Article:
I can’t blame it all on Mother Nature and the process of aging. After all, I did use my money (sorry, P…our money) to buy the house. It was our choice. We also decided to live in a historic district, a term that implies upscale, antique, and character. Implications and true meaning are two different subjects. The term, historic district, gets its roots from real estate marketing. After all, it would be difficult to sell a home if you described it as “really f*cking old”.
“This home right here is a gem. It’s a really f*cking old house in a really f*cking old neighborhood. The plumbing is really f*cking old as is the electrical wiring. The neighbors are really f*cking old and their really f*cking old dog craps in your yard when he escapes from their really f*cking old fence.”
Tip to college freshmen majoring in marketing: Really f*cking old = bad description.
Never the less, this is my house~! Gooney Goo Goo!
There is, however, one more advantage to owning a really f*cking old house. You get to join the League of Persons with Less than Adequate Superpowers. (grob/ted 2006) My true identity comes to life only in times of professional work, marriage and fatherhood. On the weekends I become (dunt taa-daa-daa) Mr. Semi-Fixit.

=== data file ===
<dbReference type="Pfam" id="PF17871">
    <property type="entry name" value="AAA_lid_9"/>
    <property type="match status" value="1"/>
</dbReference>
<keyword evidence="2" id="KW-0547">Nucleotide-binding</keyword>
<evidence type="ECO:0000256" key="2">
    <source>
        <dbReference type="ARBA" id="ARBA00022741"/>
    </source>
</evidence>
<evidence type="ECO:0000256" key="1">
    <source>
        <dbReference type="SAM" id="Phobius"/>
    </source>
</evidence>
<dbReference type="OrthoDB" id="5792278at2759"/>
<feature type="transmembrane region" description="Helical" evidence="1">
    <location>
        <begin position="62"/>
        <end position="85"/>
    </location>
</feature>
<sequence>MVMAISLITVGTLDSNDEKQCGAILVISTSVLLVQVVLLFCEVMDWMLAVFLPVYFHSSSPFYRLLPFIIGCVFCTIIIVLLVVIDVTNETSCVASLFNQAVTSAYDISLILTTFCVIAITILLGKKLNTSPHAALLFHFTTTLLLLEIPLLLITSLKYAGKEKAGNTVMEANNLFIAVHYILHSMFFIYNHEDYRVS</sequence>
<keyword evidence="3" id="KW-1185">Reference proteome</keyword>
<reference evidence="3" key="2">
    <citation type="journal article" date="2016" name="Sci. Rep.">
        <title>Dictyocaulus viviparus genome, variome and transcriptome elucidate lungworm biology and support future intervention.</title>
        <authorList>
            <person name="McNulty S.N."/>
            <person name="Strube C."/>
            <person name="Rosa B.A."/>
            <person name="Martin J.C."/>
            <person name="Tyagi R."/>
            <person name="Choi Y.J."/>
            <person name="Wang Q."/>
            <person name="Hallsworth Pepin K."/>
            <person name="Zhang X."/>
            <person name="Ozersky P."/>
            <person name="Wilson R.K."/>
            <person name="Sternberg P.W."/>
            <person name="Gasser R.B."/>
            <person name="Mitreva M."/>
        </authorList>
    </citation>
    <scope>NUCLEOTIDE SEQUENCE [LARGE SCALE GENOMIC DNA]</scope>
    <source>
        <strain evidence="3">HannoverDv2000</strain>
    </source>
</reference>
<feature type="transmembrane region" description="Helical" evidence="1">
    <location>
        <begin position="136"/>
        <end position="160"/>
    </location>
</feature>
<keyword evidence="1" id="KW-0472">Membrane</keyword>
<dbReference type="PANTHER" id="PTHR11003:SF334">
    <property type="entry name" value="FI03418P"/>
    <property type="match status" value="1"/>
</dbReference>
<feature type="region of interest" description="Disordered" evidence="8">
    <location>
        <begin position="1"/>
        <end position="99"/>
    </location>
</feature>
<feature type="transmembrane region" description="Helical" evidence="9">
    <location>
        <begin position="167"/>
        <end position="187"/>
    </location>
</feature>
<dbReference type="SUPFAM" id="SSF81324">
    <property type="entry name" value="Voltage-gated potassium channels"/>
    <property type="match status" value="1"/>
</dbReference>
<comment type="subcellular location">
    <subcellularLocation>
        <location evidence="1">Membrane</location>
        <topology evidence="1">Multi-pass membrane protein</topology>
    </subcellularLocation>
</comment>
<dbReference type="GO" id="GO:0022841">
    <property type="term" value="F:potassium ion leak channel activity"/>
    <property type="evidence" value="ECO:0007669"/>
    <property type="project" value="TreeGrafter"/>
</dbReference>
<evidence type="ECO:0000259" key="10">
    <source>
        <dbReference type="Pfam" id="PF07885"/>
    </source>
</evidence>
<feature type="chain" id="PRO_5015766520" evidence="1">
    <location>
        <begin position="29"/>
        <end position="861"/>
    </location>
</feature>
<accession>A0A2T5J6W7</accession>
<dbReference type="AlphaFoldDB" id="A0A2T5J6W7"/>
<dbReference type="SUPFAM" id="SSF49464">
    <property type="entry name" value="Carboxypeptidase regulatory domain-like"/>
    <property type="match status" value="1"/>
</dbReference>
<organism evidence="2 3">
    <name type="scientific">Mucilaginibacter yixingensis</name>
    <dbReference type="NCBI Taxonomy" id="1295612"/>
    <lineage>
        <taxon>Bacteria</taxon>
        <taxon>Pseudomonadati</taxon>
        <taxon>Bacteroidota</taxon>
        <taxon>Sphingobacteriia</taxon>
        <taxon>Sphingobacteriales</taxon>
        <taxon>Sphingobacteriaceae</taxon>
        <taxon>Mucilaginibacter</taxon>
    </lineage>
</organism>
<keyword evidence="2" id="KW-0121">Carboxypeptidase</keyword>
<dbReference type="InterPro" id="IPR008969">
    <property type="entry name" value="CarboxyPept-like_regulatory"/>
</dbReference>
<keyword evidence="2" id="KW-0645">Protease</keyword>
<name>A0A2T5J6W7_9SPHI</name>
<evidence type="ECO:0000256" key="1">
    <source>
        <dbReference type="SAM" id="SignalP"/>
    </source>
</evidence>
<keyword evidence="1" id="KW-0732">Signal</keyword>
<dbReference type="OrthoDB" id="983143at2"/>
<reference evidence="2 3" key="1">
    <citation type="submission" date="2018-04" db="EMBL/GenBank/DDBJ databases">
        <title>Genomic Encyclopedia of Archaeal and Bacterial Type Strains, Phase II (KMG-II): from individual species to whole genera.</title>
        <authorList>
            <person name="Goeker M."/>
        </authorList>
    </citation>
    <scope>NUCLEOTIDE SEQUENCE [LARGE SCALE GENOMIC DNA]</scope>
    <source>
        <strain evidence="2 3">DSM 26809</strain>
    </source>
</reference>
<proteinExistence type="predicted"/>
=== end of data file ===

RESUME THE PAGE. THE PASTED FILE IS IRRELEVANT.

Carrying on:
I have the ability to fix anything to the point of barely running. I can build anything that stands solidly non-square and cover it with enough trim as to not notice. I can rewire without grounding and have the ability to repair plumbing while leaving only a few minor leaks.
No, I cannot fly, but my Super Tool Belt is a Home Depot of paintable caulking, quarter round and latex paint. I can hammer where I should screw and shim to the point of immobile. Brute force is the underlying might of my super powers.
So think of me, my greater-ability fixit friends, when you are laboring through the details of proper measurements and square corners. I have already finished my project and moved on to the next one in my really f*cking old house.
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